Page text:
Overcoming professional gatekeeping
In order to reach more young people and for research to be as representative and inclusive as possible, we need to overcome professional gatekeeping.
These strategies could help to meet the challenge.
Engage young people in participation groups and research advisory groups
These groups allow us to hear children and young people’s views about the benefits and disadvantages of support services and to listen to their opinions about the way forward.
Engage with professionals
By engaging with practitioners, researchers can help young people explain why it matters to them to be heard.
We can explain to professionals that young people who say yes to research generally report having a positive experience; they find it empowering.
We can also explore the reasons for their reluctance and find ways around it, feeding these findings into ethical boards.
It’s essential for ethics boards to be trained and experienced in balancing a child’s right to protection with their rights of participation - and for those rights to be communicated to professionals working with vulnerable young people.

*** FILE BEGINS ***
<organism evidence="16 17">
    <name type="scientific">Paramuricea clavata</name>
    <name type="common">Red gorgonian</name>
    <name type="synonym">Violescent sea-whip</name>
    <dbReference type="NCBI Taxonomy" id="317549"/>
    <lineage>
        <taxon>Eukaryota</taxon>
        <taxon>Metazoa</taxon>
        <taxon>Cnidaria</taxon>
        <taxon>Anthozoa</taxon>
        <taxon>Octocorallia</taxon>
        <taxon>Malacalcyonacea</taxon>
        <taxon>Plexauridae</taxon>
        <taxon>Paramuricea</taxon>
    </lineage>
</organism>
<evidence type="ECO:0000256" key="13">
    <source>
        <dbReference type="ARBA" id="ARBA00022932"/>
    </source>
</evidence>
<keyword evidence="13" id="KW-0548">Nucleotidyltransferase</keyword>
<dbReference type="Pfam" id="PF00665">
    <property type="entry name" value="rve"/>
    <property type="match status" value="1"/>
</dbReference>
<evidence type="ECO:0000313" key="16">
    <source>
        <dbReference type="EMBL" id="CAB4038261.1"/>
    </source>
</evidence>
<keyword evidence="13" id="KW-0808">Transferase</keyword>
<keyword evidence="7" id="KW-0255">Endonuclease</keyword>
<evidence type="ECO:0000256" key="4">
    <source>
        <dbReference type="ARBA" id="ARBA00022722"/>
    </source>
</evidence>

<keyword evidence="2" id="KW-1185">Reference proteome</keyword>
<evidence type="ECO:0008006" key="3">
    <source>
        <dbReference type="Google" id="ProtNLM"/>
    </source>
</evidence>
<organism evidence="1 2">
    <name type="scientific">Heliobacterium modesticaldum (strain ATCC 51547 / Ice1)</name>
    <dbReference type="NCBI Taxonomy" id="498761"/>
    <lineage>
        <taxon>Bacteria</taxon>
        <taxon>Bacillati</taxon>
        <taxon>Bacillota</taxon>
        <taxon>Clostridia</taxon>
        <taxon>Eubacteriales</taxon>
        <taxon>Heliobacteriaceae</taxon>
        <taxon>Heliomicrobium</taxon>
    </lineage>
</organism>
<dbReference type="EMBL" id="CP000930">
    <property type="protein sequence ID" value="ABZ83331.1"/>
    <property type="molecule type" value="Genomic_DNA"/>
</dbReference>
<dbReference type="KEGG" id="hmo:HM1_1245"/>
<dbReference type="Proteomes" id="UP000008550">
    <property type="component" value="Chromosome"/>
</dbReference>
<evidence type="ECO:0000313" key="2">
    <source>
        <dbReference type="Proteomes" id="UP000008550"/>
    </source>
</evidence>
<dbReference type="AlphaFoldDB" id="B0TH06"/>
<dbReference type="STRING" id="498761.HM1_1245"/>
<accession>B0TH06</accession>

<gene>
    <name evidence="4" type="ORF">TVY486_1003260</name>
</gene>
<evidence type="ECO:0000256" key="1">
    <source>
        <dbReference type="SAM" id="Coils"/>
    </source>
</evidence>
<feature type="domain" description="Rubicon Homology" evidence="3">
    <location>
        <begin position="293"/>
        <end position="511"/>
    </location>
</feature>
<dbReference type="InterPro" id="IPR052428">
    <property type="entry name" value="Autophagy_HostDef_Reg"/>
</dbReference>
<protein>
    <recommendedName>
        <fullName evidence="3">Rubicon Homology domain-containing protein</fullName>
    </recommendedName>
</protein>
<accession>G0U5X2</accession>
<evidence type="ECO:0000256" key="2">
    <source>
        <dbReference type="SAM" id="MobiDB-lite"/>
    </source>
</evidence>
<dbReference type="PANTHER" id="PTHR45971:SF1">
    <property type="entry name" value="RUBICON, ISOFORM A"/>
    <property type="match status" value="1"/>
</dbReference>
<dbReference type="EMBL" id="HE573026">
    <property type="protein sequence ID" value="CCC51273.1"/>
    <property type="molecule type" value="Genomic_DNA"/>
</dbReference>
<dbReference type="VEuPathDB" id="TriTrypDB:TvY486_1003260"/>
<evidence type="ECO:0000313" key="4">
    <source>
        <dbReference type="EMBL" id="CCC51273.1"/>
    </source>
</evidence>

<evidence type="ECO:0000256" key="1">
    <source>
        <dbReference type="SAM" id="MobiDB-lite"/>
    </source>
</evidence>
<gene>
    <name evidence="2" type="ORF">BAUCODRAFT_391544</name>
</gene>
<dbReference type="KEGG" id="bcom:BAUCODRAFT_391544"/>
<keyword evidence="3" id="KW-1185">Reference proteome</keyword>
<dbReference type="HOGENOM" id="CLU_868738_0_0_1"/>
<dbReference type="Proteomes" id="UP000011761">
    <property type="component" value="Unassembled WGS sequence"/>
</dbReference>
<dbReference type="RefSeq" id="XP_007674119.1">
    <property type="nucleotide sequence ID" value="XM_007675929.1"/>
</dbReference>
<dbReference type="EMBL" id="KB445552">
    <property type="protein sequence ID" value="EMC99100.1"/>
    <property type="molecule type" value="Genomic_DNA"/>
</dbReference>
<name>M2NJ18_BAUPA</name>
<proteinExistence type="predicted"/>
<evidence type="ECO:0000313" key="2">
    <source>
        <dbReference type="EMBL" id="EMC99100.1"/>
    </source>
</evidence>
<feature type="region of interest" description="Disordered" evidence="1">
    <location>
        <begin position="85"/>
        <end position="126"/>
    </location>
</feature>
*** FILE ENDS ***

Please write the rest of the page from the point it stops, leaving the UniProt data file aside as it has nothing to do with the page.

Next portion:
It’s important that taking part in research does not have a negative impact on a child’s wellbeing and that we take steps to identify and respond to any safeguarding issues, but this balance can be found.
Finding routes directly to young people
In our study investigating the impact of technology-assisted sexual abuse on young people we collaborated with Childline.
In one part of the study young people over 17 were recruited via Childline adverts (including on Facebook) and invited to make their own choice about participating in the research.
Because we recruited these young people directly from the Childline community we had a wider – and more representative - base of participants to work with. Many of the young people who responded to our adverts were experiencing significant challenges, which may have meant that professionals would have been reluctant to identify them for research.
The participants made informed choices. For example, different young people chose different elements of research to engage with; some chose to only provide a few details about their experiences, some completed anonymous questionnaires, others were happy to meet and be interviewed.
This study is a good example of how direct routes to young people can help to overcome professional gatekeeping. But researchers still have a responsibility to safeguard the children they work with. We excluded children under 17 from our research for ethical reasons.
But over a third of young people who initially responded to our adverts were 16 and under – this demonstrates that they wish to be speak out and further emphasises that we need to consider how to ensure their voices are heard.